- Jesus refers to 1 Samuel 21. David eats the show bread, why didn’t scripture condemn him?
Jesus is making correlation between himself and David.
- David was being rejecting by Israel’s evil leadership and when death was on the line he ate the bread consecrated to the priests.
- Jesus is now being rejected by Israel’s evil leadership and they want to condemn him for picking and threshing grain heads.
- Human need is more important than ceremonial laws. Especially if and death is on the line.
- If the ceremonial laws crush the people, then what is the point? Don’t use the sabbath to crush and condemn people.
- Condemnation destroys lives. Jesus wants mercy.
Matthew 12:7-8 But if you had known what this means, “I desire mercy and not sacrifice,” you would not have
condemned the guiltless. 8For the Son of Man is Lord even of the Sabbath.
Sabbath Controversy #3 Matthew 12:9-14 Jesus heals the withered hand
- controversial issue: Jesus heals a man on the sabbath (can’t heal on the sabbath).
- The religious leaders ask Jesus if it is lawful to heal on the sabbath.
- Jesus uses an analogy of a man with a sheep. Does he leave the sheep in the pit until the sabbath is over?
Sabbath controversy conclusion
- Jesus desires mercy for people. He wants those that have power and authority to be merciful and not crush people to show off power. Workplace, home, children, marriages.
- IE: Creating and abiding the rules in the family dynamic. Rules are meant to protect and create safe boundaries for those we love. This is to create safe boundries to walk in and understand the power of our freedoms. If we use the rules as the source of power to crush our children or our spouse with this authority, then rules have lost their initial purpose and serve as a structure of abuse and poor leadership. Authority comes from relationship not restrictions.
Isaiah 42:1-3 “Behold, My Servant, whom I uphold; My chosen one in whom My soul delights. I have put My Spirit upon Him;He will bring forth justice to the nations.2 “He will not cry out or raise His voice, Nor make His voice heard in the street.3 “A bruised reed He will not break And a dimly burning wick He will not extinguish;
C. Jesus calls the 12 Apostles
Luke 6:12 It was at this time that He went off to the mountain to pray, and He spent the whole night in prayer to God.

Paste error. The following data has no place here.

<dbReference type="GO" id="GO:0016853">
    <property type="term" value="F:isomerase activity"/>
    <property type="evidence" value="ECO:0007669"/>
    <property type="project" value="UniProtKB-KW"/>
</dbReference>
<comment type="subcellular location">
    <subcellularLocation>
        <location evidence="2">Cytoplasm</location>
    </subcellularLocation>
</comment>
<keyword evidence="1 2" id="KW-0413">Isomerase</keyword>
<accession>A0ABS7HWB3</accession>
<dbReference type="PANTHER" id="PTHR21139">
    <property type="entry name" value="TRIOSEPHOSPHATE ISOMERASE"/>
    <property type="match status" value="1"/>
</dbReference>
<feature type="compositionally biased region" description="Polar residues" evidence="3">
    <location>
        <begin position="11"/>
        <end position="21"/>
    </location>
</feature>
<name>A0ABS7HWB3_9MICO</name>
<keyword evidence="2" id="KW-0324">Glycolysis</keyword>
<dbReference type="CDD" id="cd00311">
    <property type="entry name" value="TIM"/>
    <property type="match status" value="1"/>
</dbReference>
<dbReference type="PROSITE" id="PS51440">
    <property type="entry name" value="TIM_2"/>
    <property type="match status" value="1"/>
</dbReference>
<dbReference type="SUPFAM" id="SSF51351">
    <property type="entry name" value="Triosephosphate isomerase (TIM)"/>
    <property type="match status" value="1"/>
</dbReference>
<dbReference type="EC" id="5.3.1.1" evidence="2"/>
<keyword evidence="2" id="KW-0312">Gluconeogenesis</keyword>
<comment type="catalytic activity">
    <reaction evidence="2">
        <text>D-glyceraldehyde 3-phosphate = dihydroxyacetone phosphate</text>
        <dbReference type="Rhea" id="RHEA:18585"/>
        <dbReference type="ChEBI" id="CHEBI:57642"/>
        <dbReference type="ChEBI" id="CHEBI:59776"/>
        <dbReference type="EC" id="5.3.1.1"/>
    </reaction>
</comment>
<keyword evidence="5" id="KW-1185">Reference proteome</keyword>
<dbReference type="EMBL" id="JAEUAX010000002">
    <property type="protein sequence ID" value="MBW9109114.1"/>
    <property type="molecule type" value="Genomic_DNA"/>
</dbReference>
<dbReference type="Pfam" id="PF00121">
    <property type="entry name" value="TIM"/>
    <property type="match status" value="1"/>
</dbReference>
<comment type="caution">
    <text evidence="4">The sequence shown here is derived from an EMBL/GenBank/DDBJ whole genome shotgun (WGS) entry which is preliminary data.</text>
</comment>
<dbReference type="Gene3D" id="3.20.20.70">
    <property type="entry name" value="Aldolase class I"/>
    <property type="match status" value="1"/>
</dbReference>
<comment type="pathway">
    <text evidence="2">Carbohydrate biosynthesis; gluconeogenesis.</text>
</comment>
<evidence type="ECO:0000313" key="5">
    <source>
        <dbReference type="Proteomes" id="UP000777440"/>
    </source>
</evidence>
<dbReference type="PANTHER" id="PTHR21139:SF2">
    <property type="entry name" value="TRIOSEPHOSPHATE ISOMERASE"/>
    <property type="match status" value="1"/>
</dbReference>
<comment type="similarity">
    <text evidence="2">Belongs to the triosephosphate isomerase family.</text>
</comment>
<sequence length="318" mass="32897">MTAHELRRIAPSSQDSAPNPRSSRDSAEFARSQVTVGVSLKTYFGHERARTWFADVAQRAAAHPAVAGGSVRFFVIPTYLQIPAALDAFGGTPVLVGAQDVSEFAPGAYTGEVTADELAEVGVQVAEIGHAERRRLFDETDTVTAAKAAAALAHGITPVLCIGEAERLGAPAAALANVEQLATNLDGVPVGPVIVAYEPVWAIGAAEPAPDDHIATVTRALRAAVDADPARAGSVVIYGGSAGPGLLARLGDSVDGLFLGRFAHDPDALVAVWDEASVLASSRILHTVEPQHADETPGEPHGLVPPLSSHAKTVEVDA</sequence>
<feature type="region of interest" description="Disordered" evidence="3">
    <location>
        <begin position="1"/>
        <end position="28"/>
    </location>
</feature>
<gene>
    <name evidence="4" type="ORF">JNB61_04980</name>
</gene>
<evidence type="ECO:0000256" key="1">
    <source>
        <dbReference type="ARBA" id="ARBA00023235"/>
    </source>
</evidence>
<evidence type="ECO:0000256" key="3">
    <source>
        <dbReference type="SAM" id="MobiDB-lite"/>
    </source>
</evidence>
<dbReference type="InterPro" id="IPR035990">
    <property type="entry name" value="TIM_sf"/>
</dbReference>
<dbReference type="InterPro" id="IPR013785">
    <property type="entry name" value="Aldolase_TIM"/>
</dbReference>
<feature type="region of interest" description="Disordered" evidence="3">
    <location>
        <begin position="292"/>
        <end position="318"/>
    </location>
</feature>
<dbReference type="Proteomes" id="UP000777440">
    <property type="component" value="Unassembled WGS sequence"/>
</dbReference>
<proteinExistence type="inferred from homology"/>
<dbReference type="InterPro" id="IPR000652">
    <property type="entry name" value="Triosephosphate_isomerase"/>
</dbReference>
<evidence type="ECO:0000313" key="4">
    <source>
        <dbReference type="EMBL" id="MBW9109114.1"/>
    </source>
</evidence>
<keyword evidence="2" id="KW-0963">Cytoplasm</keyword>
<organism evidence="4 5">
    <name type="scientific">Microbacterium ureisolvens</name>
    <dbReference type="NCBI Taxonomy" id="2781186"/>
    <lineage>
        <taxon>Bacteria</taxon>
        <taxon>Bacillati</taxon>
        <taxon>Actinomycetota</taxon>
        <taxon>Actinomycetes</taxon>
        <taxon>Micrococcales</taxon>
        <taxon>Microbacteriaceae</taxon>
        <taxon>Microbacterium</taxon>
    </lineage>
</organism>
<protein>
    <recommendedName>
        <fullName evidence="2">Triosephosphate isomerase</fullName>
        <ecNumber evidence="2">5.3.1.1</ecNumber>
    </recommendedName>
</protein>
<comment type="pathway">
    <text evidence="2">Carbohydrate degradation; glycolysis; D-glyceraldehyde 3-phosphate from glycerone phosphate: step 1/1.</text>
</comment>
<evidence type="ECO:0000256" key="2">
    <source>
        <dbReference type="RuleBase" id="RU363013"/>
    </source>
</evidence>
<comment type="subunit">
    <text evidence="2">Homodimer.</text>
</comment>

The next day Jesus is going to:
- Chose the 12 apostles
- Preach the his most important sermon
- Perform a significant miracle (heals centurion slave).
The Twelve were the first officially authorized representatives of Jesus. Jesus was commissioned to act for God, so the apostles were to act for Jesus. John 20:21
Mark 3:13 And He went up on the mountain and *summoned those whom He Himself wanted, and they came to Him. And He appointed twelve, so that they would be with Him and that He could send them out to preach, 15 and to have authority to cast out the demons.
- Summoned those whom he wanted
- To be with him Matthew 22:37-38, 2 Corinthians 5:18-20
- To preach the gospel (to know the word and proclaim it) Preach what? What is the kingdom?
- To cast out demons/miracles.
Mark. 16:17-18 Signs and wonders follow those who first believe.
D. Jesus teaches his disciples kingdom lifestyle
Jesus reveals the true intention of the Law and the way of the Kingdom
- Jesus and the Fellowship of the Ring.
- John the Baptist preached Jesus new covenant Ministry Isaiah 40:3, Jesus explains how Isaiah 40:3 looks in Sermon on the mount.
- Jesus uses the sermon on the mount to teach his disciples how to preach and declare the kingdom. Matthew 5:19
The 8 beatitudes
- Blessed are the poor in spirit
To be poor in spirit is to recognize all that is available in the glory of God and soberly evaluate how little we are walking in, in comparison to ALL that is available. We will always desperately need Jesus.
- Blessed are those who mourn
Spiritual mourning is seeing the gap and being bothered enough, that we determine we are going to do something about it. We don’t make excuses for our lack of zeal and come up with unbiblical reasons why we need to relax and draw back from pressing in. Instead, we push in harder and deeper we continue to Ask, Seek and Knock.